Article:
6 Jul 2020 5:00PM
Lilly Luhrmann is a young woman of conviction. She is deeply concerned by the lack of support international students have received during COVID-19 from the Australian Government and as such has partnered with the State Government to launch the Study Queensland Luhrmann Appeal.
Lilly is the daughter of film director Baz Luhrmann and designer Catherine Martin, creators of hit films Strictly Ballroom, Moulin Rouge and The Great Gatsby, and has been based on the Gold Coast since late last year when her parents began working on their latest project, a biopic on the life of Elvis Presley which stars Tom Hanks.
When I ask Lilly why she feels so strongly about the current situation she replies: “I’m an international student myself. I’m studying at the High School of Fashion Industries in New York.” Given Lilly’s showbusiness pedigree you could be mistaken for thinking that this particular school is an exclusive domain of the wealthy, but Lilly quickly dispels any such notion.
“It’s a public school where 95 per cent of students are Hispanic or African-American. I’m the only Australian student.”
Lilly’s connection to international education goes back generations. “There’s a history of international study that goes back to my grandfather who met my grandmother as an international student in Paris – if it wasn’t for them I wouldn’t be here now.”
When the pandemic broke out Lilly was unable to return to school in New York and it was during her own displacement when she began to realise how tough international students were doing here. It was then that she decided to use her profile to draw attention to their cause.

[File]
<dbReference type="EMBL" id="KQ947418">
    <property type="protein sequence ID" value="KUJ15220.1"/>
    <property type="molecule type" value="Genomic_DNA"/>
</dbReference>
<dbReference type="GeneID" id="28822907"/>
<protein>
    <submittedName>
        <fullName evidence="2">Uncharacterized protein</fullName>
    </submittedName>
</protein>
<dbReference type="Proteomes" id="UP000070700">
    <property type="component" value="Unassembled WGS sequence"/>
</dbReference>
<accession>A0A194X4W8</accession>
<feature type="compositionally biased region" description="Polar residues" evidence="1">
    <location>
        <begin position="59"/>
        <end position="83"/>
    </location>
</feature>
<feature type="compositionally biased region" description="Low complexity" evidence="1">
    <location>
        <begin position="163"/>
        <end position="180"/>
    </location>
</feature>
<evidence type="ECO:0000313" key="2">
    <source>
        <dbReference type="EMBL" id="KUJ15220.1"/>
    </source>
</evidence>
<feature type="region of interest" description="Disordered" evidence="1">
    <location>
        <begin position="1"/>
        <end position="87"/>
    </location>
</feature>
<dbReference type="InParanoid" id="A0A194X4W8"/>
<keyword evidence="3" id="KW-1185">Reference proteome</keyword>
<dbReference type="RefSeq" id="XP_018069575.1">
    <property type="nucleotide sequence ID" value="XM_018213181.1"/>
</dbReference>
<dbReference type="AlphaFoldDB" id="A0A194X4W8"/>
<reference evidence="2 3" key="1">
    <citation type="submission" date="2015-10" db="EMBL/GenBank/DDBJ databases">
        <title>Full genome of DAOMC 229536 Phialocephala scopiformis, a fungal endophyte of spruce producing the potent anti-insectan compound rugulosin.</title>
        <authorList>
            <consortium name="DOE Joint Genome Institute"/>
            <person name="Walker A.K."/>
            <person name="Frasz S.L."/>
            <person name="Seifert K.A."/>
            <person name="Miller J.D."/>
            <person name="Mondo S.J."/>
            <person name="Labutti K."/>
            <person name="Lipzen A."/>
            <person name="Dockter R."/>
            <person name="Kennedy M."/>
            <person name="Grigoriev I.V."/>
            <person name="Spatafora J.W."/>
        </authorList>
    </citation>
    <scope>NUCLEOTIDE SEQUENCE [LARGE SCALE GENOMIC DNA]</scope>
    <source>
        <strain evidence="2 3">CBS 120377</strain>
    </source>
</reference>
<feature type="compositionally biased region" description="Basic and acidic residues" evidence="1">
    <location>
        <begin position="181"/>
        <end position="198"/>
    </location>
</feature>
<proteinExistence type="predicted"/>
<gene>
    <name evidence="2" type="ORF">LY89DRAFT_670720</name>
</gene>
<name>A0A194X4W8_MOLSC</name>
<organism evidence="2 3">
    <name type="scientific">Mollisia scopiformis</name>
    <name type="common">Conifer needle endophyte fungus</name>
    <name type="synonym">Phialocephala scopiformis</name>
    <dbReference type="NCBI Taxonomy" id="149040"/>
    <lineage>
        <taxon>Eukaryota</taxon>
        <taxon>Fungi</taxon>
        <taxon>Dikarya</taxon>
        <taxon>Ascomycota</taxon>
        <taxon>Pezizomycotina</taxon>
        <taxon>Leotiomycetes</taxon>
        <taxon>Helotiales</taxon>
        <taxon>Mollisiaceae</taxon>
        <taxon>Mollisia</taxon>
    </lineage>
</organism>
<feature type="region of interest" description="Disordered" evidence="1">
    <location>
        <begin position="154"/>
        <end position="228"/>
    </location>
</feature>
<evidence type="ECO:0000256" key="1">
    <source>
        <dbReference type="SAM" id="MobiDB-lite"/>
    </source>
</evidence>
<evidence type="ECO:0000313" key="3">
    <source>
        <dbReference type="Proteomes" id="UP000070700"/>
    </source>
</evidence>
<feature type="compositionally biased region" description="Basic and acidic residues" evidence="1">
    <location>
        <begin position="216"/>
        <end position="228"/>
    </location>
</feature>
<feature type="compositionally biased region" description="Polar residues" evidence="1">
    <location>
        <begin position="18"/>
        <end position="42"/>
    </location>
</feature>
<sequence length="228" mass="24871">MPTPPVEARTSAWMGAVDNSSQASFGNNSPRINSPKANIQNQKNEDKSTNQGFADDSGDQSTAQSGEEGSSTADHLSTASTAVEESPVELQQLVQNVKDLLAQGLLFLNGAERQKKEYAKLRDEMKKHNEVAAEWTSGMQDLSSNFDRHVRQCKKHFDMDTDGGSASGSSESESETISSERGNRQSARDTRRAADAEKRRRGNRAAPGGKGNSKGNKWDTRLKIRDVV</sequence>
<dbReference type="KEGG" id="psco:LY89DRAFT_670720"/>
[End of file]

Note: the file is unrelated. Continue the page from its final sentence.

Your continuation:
“I’m trying to create momentum through the media to get corporate Australia to contribute to the appeal. The money will go directly to international students seeking relief because of COVID-19.”
To ensure the funding achieves the highest possible impact Lilly has been regularly liaising with Study Queensland’s Student Advisory Panel. “My main focus is: what kinds of programs will help students most? From Go Cards to meal vouchers and laptops to blankets it’s a long process and I need to know how we can best help them.”
Lilly has also been investing a lot of her time speaking to students on the ground to better understand their circumstances. When she visited the Gold Coast Student Hub recently she met a number of students who had been experiencing hardship.
“One of the students told me that without Study Gold Coast’s help he would be homeless right now. Seeing the programs you’re running for students here has opened my eyes as to how much you can actually do. It’s really inspiring.”
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